Montezillo August 10th. 1820
My dear Cousin,
I have two kind letters from you to answer—the last—of August 7th.—has filled me with deep sorrow and affliction. I am afraid you are not so careful of your health as you ought to be. I pray you to do every thing in your power to preserve it, for it is very interesting to me and mine—and let me add, without flattery, to the public.
The misnomer, an error currente calamo—needed no correction, for it is well understood, and easily accounted for—That we shall meet in another state I have not a doubt—for whatever errors either or both of us may have committed, I hope, and am confident they will be forgiven.—
My last letter from J. Q. A. says, I am hand cuffed by the Spaniards, fettered by the Census and crushed by weights and measures, and therefore fear I shall not be able to come to Boston this Season. If he should come I will use my best persuasions with him to visit you,—and I know his inclination to see you and your seat will be as ardent as yours to see him.
The Foxtail seed you gave me I sowed, but very few if any have appeared to grow—there are a few plants such as I have never seen before, which I hope are of that species.—My experiments in Lime have not been wholly without effect but not as yet so beneficial as I could wish. I am trying it however again, not without hopes of better success.—I tried a cask of Calcine Gypsum upon grass without the smallest effect—and my neighbour Quincy, has tried it more largely and with as little success. I fear we are too near the effluvia of Marine Salts.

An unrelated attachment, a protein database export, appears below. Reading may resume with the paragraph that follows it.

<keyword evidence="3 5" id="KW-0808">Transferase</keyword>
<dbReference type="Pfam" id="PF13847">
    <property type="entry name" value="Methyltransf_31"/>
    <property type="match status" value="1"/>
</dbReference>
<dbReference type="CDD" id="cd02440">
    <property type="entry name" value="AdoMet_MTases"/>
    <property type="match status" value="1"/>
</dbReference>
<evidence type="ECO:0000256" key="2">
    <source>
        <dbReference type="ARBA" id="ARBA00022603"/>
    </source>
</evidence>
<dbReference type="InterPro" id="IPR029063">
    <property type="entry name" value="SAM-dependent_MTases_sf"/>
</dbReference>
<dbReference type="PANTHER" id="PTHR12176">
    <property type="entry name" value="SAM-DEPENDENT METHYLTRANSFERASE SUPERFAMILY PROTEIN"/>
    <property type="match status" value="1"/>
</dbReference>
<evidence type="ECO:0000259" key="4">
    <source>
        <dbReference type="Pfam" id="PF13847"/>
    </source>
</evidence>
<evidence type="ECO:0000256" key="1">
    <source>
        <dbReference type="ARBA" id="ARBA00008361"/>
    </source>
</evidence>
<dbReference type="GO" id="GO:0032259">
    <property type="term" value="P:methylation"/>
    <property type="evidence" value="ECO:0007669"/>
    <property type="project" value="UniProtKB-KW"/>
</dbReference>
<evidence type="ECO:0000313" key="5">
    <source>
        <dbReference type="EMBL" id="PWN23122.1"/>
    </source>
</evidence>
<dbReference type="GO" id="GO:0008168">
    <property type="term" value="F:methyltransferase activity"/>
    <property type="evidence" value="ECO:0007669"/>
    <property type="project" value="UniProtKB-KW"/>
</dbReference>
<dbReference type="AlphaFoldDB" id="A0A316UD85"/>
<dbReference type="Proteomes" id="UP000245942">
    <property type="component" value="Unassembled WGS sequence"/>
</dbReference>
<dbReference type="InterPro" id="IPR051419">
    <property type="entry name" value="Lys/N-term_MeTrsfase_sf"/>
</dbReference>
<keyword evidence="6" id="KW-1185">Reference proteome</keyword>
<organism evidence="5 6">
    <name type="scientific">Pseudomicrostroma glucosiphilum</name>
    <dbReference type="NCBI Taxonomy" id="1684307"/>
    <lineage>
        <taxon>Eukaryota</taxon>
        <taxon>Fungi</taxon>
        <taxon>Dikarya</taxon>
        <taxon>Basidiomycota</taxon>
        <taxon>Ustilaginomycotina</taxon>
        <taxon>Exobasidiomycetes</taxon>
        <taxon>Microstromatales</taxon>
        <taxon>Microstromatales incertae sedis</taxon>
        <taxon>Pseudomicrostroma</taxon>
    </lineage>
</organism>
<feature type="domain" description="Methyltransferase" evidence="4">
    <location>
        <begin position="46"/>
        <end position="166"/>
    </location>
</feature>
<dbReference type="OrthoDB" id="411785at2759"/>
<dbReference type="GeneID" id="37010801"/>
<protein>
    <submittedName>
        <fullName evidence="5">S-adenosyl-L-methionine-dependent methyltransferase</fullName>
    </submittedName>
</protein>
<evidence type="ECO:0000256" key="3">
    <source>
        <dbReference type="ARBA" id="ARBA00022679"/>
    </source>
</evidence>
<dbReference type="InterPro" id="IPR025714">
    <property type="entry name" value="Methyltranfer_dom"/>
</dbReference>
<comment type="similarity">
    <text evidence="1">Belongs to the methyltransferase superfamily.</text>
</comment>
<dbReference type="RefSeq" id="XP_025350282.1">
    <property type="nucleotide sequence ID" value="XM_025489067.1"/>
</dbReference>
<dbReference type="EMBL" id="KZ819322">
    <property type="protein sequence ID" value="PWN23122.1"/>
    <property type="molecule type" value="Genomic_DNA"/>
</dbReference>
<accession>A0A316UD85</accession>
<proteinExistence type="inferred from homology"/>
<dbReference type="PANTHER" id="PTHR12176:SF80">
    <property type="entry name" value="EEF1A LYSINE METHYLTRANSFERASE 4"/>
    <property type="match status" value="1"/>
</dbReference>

I have the most beautiful crop of Corn directly before my eyes, in front of my House, that you ever saw in your life. I would give any thing you could see it—it is more brilliant in my eyes than the finest Brigade of an Army that I ever saw drawn up. My grass was less than mediocrity, and all other things on the Farm & Garden are but mediocre. But why do I talk of my Farm and Garden, in comparison with yours they are but a speck of dirt, smaller than the Roman Empire appeared to Scipio in his dream when he thought himself among the fixed stars.
With the usual protestations of love to you, and yours—and a sincere veneration for your Public munificence.
I am your affectionate Cousin
John of Montezillo.
P.S. My family unite in kind regards to yourself and Mrs: Boylston.
MHi: Boylston Family Papers.